E-safety policy for schools via @esafety_Kent - 5 views

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    "With technological advances moving spectacularly fast, it is difficult for schools to keep updated with e-safety policy, procedures and advice for their staff and pupils. Ensuring that everyone is informed through following policy directives can be time-consuming, and producing the documents can be equally laborious."
Audrey Nay

Facebook, Cell Phones, & iPods: Updating The K-12 Student Handbook - 123 views

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    Today's students live in an incredibly high tech world- from cell phones to Facebook to YouTube to iPods- K-12 schools are faced with a multitude of new challenges that must be addressed in your student handbook. How can you restructure your student handbook to include the potential issues that may arise as a result of students' increased use of these technologies? Join us for a live, 60-minute audio conference where you and your colleagues will learn:\n\n * Keys to Drafting K-12 Handbook Policies for Today's Students\n * Online Use Policies: Facebook, MySpace & Online Communities\n * Crafting Guidelines & Policies for Cell Phone & iPod Use at School\n * Protecting Your School from Liability: What You Need to Know\n * Cyberbullying & Technology Misconduct: What Educators Must Know
anonymous

Social Networking as a Tool for Student and Teacher Learning - 52 views

  • Online social networking includes much more than Facebook and Twitter. It is any online use of technology to connect people, enable them to collaborate with each other, and form virtual communities, says the Young Adult Library Services Association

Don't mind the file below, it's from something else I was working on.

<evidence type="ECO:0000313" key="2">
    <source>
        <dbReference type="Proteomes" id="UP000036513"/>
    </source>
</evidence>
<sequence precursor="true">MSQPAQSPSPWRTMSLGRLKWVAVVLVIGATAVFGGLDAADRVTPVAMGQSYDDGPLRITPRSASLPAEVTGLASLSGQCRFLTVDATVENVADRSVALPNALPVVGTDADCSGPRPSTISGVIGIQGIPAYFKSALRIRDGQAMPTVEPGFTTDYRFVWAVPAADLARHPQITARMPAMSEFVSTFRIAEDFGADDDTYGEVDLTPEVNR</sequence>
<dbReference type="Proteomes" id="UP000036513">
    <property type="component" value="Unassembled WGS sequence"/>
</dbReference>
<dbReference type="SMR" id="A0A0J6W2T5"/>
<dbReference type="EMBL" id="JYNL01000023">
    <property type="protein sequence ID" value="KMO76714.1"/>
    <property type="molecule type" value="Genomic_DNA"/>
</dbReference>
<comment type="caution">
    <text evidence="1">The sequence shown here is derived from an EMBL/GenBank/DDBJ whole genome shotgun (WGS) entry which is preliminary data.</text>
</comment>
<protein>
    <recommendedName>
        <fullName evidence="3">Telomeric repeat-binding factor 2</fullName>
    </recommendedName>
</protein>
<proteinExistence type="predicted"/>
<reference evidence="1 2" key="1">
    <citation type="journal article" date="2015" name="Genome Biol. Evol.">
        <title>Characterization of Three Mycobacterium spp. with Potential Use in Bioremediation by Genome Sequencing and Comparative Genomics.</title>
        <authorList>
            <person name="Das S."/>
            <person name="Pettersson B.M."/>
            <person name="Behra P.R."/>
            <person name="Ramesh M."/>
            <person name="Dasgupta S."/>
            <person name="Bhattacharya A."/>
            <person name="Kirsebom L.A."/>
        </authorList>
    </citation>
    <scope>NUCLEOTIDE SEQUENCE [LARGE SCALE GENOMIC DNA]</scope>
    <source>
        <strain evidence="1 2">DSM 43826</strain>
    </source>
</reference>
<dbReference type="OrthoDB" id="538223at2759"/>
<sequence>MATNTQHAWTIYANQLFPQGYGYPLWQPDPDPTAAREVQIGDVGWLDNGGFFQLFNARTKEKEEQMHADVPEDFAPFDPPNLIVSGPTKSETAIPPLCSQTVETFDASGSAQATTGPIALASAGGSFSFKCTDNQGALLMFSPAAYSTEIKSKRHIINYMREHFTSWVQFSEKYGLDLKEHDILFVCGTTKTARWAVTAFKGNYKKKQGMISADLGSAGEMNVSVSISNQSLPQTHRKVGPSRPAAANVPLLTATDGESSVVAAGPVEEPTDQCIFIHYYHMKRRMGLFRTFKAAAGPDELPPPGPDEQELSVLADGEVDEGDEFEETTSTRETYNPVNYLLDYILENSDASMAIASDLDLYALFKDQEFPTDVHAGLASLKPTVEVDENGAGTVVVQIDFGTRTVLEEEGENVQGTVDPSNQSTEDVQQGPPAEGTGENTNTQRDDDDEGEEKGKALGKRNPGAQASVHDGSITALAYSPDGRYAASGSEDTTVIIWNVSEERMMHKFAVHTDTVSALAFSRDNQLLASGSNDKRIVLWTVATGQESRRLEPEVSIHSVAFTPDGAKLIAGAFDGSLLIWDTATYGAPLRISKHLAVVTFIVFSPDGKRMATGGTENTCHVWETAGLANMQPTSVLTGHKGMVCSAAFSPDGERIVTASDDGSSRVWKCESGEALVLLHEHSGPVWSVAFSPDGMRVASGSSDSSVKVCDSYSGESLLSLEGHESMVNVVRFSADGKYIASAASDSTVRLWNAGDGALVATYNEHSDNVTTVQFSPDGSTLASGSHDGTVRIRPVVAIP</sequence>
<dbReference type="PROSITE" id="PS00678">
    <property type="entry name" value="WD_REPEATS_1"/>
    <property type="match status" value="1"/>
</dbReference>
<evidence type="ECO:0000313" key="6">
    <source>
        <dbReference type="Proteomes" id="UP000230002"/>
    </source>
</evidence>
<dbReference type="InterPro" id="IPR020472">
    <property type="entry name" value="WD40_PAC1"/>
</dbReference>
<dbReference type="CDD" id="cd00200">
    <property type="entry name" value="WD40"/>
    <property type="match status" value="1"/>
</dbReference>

• Among students surveyed in a National School Boards Association study, 96 percent of those with online access reported using social networking, and half said they use it to discuss schoolwork. Despite this prevalence in everyday life, schools have been hesitant to adopt social networking as an education tool. A 2010 study into principals’ attitudes found that “schools are one of the last holdouts,” with many banning the most popular social networking sites for students and sometimes for staff.
  • Survey research confirms, however, that interest in harnessing social networking for educational purposes is high. As reported in School Principals and Social Networking in Education: Practices, Policies and Realities in 2010, a national survey of 1,200 principals, teachers and librarians found that most agreed that social networking sites can help educators share information and resources, create professional learning communities and improve schoolwide communications with students and staff. Those who had used social networks were more positive about potential benefits than those who had not. In an online discussion with 12 of the principals surveyed, most said, “social networking and online collaboration tools would make a substantive change in students’ educational experience.” They said these tools could improve student motivation and engagement, help students develop a more social/collaborative view of learning and create a connection to real-life learning.
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  • Most national, state and local policies have not yet addressed social networking specifically; by default, it often falls under existing acceptable use policies (AUPs). While AUPs usually provide clear language on obscenities, profanity and objectionable activities, they also leave out gray areas that could open students to harmful activities while excluding them from certain benefits of social networking. Likewise, boilerplate policies that ban specific applications, such as Twitter, may miss other potential threats while also limiting the ability of students to collaborate across schools, districts, states or countries. The challenge for districts is to write policies that address potentially harmful interactions without eliminating the technology’s beneficial uses.
Donal O' Mahony

Can you enforce a policy for parents/guardians of school-children? | eLearning Island - 16 views

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    Can you enforce a policy for parents/guardians of school-children? i would like to hear your answers. Thank you!
pepe1976

SLAVERY | The Handbook of Texas Online| Texas State Historical Association (TSHA) - 26 views